Sunday, 2 April 2017

ICES Journal - plenty of excellent articles about MSY, fishermen and scientists.

Plenty of highly relevant reading from the latest ICES Journal in light of our impending Brexit and exit from the CFP in some way, shape or form - especially the focus on stakeholders (fishermen et al) and scientists:

Below are the article titles and their abstracts with links to the full article.

To shape or to be shaped: engaging stakeholders in fishery management advice

The purpose of this article is to assess the effectiveness of the collaboration between stakeholders and scientists in the construction of a bio-economic model to simulate management strategies for the fisheries in Iberian Atlantic waters. For 3 years, different stakeholders were involved in a model development study, participating in meetings, surveys and workshops. Participatory modelling involved the definition of objectives and priorities of stakeholders, a qualitative evaluation and validation of the model for use by decision-makers, and an iterative process with the fishing sector to interpret results and introduce new scenarios for numerical simulation. The results showed that the objectives of the participating stakeholders differed. Incorporating objectives into the design of the model and prioritizing them was a challenging task. We showed that the parameterization of the model and the analysis of the scenarios results could be improved by the fishers’ input: e.g. ray and skate stocks were explicitly included in the model; and the behaviour of fleet dynamics proved much more complex than assumed in any traditional modelling approach. Overall, this study demonstrated that stakeholder engagement through dialogue and many interactions was beneficial for both, scientists and the fishing industry. The researchers obtained a final refined model and the fishing industry benefited from participating in a process, which enables them to influence decisions that may affect them directly (to shape) whereas non-participatory processes lead to management strategies being imposed on stakeholders (to be shaped).

Bridging the gap between fisheries science and society: exploring fisheries science as a social activity

Much has been written about the poor relations between fisheries scientists and lay people, but the experience of two field biologists suggests that good relations can exist and have a positive impact on the exchange of knowledge across the “science”—“society” divide. This article is a first attempt to map the contact points between fisheries scientists and lay people and to explore the spin-offs these can have. It presents the results of two surveys conducted with participants at the November 2015 MYFISH/ICES Symposium on “Targets and limits for long term fisheries management”: a real-time Kahoot survey of the audience and a longer, on-line survey some participants filled out following the symposium session. The survey results generally support the supposition that fisheries scientist-society interactions are extremely varied and that much in the way of information exchange and mutual learning can occur. However they also show that trust issues remain in the fisheries management community, but not just between scientists and lay people: fisheries managers and environmental non-governmental organizations may be less trusted by scientists than are lay people. The study concludes by discussing how future studies should be designed and focused and with an invitation for comments from the ICES community.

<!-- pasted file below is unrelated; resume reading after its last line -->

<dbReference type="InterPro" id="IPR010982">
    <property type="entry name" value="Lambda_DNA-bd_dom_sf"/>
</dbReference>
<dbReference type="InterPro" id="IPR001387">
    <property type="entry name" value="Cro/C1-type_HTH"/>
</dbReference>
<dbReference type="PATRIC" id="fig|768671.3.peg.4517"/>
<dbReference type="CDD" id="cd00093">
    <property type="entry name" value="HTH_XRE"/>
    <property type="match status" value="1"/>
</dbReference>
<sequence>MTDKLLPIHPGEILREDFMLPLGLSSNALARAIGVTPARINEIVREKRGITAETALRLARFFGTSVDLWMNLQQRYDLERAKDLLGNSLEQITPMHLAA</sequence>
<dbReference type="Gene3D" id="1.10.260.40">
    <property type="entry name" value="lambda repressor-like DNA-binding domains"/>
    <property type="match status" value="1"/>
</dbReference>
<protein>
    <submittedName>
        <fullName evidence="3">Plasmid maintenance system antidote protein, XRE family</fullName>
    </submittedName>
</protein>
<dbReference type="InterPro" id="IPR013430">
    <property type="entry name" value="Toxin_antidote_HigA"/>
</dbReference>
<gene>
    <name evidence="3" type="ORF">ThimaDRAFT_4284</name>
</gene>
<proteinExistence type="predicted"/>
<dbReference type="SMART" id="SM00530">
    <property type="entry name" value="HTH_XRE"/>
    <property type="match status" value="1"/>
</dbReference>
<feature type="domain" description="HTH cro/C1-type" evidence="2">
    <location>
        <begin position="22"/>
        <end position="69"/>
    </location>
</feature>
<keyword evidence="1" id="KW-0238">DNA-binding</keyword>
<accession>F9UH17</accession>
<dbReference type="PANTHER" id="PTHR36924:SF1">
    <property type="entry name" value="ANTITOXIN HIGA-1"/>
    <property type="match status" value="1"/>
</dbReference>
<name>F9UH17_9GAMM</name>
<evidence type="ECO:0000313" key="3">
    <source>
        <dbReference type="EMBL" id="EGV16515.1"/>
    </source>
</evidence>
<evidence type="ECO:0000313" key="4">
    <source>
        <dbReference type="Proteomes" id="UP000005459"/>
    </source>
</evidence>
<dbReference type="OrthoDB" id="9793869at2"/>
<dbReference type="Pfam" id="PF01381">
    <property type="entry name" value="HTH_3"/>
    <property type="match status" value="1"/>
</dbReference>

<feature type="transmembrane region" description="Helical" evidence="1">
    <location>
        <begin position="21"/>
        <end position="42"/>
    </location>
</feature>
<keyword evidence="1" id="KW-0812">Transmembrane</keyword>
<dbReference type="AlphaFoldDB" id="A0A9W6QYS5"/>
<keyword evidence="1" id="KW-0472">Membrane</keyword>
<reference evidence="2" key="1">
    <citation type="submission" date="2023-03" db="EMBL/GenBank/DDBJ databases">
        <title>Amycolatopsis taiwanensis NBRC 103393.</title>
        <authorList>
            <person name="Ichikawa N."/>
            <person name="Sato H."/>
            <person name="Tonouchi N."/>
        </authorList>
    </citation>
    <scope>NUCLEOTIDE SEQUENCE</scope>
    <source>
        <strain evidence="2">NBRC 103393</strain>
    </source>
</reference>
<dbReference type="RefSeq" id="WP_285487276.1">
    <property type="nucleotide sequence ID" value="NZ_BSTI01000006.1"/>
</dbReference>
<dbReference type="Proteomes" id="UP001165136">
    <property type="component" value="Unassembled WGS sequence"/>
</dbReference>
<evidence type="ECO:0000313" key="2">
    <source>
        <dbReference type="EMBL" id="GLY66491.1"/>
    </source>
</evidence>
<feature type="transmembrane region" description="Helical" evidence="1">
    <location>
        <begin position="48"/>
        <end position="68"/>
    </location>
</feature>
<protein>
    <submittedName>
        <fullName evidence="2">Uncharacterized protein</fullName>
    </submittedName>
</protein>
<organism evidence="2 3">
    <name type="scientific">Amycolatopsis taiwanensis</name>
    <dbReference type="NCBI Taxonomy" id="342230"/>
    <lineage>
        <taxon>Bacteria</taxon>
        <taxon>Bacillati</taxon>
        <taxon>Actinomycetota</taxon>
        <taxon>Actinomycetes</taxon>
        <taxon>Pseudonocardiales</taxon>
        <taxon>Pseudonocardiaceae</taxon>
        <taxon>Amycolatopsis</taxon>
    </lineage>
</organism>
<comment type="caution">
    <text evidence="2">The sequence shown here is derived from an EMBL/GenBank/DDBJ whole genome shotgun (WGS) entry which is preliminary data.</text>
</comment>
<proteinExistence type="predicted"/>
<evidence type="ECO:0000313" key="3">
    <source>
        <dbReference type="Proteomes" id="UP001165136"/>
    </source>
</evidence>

Towards a flexible Decision Support Tool for MSY-based Marine Protected Area design for skates and rays

It is recommended that demersal elasmobranchs be managed using spatial proxies for Maximum Sustainable Yield. Here we combine escapement biomass—the percentage of the stock which must be retained each year to conserve it—with maps of predicted Catch Per Unit Effort (CPUE) of four ray species [cuckoo (Leucoraja naevus), thornback (Raja clavata), blonde (Raja brachyura), and spotted (Raja montagui)], created using Boosted Regression Tree modelling. We then use a Decision Support Tool to generate location and size options for Marine Protected Areas to protect these stocks, based on the priorities of the various stakeholders, notably the minimisation of fishing effort displacement. Variations of conservation/fishing priorities are simulated, as well as differential priorities for individual species, with a focus on protecting nursery grounds and spawning areas. Prioritizing high CPUE cells results in a smaller closed area that displaces the most fishing effort, whereas prioritizing low fishing effort results in a larger closed area that displaces the least fishing effort. The final result is a complete software package that produces maps of predicted species CPUE from limited survey data, and allows disparate stakeholders and policymakers to discuss management options within a mapping interface.

Achieving maximum sustainable yield in mixed fisheries: a management approach for the North Sea demersal fisheries